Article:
It was the last day for our adult Sunday School class. We’d been studying a Christian worldview in contrast with other worldviews over the past school year. As the session was ending, one person remarked, “This has been very good. But as we consider a new topic for the fall, how about having a good old-fashioned Bible study?” Several others concurred. It was an expression of longing to be filled with the Word of God. Even though we’d been focused on biblical thinking, we hadn’t been in the Word.
Suppose you witness a civil wedding. Something’s glaringly missing. The Word. Or you attend a memorial service, rather than a church funeral. If the Word is absent, it becomes a celebration of a life that conveys no ultimate hope in the face of death.
Once you have tasted the salvation in Christ that God’s Word alone brings to us, you become very aware of the Word in its absence. You long for it. In the most significant or crucial moments of life, you know God has something to say—maybe it’s a blessing, maybe it’s comfort, maybe it’s wisdom. He should be heard.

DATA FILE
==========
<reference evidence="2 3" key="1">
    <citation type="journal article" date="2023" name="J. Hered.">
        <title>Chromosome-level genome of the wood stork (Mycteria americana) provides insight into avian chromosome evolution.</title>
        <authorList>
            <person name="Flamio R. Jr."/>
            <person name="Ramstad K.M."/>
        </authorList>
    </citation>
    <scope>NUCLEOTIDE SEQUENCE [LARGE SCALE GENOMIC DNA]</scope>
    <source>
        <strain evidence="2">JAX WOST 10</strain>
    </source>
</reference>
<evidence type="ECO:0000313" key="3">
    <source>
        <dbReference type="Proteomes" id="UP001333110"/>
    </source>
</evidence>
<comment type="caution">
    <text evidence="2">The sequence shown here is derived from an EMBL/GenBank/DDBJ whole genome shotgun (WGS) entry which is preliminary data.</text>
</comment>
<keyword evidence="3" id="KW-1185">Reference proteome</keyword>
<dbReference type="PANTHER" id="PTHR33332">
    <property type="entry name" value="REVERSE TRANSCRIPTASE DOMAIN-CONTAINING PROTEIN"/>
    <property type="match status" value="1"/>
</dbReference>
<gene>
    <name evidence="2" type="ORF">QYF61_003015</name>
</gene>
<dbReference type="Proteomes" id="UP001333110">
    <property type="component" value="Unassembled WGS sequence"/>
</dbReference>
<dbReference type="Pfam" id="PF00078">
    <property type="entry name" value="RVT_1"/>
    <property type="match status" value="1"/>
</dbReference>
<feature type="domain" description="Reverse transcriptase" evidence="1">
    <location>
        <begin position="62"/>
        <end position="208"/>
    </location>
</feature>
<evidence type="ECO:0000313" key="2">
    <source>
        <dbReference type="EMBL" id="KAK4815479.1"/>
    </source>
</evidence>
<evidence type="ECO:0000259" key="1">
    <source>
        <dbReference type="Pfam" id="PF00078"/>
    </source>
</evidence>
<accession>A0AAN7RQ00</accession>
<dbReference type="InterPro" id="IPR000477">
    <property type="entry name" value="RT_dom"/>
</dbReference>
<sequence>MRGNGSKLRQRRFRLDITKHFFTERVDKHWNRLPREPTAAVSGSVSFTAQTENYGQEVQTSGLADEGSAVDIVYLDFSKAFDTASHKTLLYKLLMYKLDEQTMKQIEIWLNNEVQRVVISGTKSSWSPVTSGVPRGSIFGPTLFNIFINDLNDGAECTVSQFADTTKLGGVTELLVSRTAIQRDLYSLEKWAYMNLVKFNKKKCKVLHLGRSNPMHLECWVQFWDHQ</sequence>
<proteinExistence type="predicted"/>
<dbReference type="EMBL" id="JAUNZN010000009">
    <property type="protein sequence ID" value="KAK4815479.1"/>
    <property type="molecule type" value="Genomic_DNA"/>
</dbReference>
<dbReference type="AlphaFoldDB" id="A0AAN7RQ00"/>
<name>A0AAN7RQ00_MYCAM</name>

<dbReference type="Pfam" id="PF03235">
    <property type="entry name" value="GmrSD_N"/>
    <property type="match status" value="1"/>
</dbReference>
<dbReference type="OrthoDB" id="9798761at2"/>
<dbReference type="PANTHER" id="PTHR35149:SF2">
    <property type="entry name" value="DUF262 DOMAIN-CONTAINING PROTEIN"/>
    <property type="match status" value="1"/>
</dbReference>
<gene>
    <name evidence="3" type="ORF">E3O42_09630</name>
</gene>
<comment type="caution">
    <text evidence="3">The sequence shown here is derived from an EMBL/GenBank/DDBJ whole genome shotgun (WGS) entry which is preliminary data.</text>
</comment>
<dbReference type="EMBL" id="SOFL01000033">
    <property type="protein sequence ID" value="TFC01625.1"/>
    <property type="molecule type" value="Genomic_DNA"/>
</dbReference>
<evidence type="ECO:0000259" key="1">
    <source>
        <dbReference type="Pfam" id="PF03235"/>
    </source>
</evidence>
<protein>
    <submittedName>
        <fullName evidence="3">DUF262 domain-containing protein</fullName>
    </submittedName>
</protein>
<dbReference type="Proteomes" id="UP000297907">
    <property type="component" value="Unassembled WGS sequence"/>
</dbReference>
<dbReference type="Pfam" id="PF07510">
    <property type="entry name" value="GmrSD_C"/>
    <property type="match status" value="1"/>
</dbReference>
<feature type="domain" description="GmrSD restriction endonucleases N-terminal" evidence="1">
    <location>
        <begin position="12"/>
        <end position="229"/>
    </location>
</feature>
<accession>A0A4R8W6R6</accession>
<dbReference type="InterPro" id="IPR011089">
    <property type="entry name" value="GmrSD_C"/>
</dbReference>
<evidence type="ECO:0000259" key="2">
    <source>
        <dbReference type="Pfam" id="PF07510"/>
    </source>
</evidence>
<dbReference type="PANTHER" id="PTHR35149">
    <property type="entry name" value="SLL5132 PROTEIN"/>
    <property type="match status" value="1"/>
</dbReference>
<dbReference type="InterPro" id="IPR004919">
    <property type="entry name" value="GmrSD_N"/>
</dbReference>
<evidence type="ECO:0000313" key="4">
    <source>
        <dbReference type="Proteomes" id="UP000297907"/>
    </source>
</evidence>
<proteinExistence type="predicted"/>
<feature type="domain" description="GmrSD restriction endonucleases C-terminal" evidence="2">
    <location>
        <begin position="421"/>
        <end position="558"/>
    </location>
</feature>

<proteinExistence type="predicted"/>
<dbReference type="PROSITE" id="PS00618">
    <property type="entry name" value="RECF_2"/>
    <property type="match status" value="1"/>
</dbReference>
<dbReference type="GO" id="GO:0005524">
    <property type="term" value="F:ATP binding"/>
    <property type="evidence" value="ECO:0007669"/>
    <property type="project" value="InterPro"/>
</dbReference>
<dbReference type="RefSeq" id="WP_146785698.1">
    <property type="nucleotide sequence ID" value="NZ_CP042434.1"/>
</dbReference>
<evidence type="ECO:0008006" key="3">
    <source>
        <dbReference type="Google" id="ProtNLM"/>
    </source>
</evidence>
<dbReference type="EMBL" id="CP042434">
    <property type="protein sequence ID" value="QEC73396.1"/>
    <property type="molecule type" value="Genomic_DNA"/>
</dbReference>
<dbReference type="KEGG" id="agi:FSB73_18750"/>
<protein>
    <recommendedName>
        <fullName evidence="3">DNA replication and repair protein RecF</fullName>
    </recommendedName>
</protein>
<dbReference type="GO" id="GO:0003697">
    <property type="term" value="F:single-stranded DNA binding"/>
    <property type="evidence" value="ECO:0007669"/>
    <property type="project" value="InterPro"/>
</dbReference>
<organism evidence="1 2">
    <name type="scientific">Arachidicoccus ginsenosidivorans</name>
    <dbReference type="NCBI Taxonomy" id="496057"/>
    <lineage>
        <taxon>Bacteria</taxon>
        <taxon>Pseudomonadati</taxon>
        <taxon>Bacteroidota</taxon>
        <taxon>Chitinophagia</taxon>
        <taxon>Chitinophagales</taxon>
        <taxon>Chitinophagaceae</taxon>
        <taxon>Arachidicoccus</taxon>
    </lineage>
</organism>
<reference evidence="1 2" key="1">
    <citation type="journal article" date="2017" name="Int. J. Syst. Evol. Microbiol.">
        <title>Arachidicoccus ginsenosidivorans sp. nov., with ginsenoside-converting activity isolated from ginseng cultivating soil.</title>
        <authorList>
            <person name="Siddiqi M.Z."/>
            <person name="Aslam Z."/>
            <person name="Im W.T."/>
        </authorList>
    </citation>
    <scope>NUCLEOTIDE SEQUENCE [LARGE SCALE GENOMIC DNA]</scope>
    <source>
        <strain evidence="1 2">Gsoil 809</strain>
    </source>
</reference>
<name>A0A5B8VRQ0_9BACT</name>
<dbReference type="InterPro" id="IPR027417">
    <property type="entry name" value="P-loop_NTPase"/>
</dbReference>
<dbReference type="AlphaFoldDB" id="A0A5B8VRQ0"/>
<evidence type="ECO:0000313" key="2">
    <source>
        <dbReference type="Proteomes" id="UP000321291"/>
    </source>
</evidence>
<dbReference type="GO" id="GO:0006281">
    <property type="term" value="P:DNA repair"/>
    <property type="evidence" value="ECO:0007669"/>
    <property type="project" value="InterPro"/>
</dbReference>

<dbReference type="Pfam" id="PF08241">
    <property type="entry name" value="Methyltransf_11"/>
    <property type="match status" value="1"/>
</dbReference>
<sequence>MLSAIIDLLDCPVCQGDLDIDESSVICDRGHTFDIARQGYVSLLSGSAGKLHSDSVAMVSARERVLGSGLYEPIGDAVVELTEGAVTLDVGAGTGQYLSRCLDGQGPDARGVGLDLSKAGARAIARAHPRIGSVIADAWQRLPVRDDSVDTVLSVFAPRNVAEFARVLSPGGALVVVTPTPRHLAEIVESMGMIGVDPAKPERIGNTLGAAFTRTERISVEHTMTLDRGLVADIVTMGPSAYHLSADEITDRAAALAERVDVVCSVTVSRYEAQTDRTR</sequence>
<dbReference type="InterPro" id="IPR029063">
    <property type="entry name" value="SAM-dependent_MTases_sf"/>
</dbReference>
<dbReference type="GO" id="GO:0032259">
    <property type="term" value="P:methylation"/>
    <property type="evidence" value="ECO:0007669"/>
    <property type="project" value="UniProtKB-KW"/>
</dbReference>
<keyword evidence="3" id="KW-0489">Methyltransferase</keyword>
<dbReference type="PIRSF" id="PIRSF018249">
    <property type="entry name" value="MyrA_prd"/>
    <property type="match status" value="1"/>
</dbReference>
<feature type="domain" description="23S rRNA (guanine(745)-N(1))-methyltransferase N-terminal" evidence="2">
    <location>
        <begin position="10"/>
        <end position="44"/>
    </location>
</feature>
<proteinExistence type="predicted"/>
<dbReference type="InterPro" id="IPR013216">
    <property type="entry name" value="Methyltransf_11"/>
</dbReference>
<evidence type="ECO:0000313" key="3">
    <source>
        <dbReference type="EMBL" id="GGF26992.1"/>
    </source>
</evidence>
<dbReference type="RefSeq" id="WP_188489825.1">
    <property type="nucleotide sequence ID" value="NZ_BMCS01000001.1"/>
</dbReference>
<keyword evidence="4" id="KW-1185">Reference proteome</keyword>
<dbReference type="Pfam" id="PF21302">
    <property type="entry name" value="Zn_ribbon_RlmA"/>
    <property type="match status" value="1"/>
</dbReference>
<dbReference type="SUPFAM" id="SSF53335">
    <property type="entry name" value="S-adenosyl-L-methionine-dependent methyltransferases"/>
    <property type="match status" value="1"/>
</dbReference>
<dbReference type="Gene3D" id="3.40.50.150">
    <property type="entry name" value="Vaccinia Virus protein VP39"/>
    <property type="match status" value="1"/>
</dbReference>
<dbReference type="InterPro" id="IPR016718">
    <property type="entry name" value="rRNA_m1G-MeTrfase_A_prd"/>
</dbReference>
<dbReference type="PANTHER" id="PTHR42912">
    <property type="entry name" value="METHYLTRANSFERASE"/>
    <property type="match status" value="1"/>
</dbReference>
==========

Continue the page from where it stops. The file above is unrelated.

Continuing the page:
Imagine a baptism without the Word! When we receive the sacraments, it is never without the Word. They depend on the Word, because they are meaningless without Jesus. But the Word connected with baptism and the Lord’s Supper always turns our focus to Jesus.
The Apostle Peter wrote, “…like newborn babies, long for the pure milk of the word, so that by it you may grow in respect to salvation, if you have tasted the kindness of the Lord” (1 Peter 2:2-3, NASB). The context makes it crystal clear that Peter is appealing to Christians—not just little children or new believers or immature Christians—but all Christians. We should long for the Word, just as much as a newborn baby desires milk.
Collectively, this adds up to a call to us to forsake the “junk foods” of distraction, which leave our souls empty, and have our fill of Scripture alone.
Rev. Brent Juliot serves as pastor of Oak Ridge Lutheran Brethren Church in Menomonie, Wisconsin.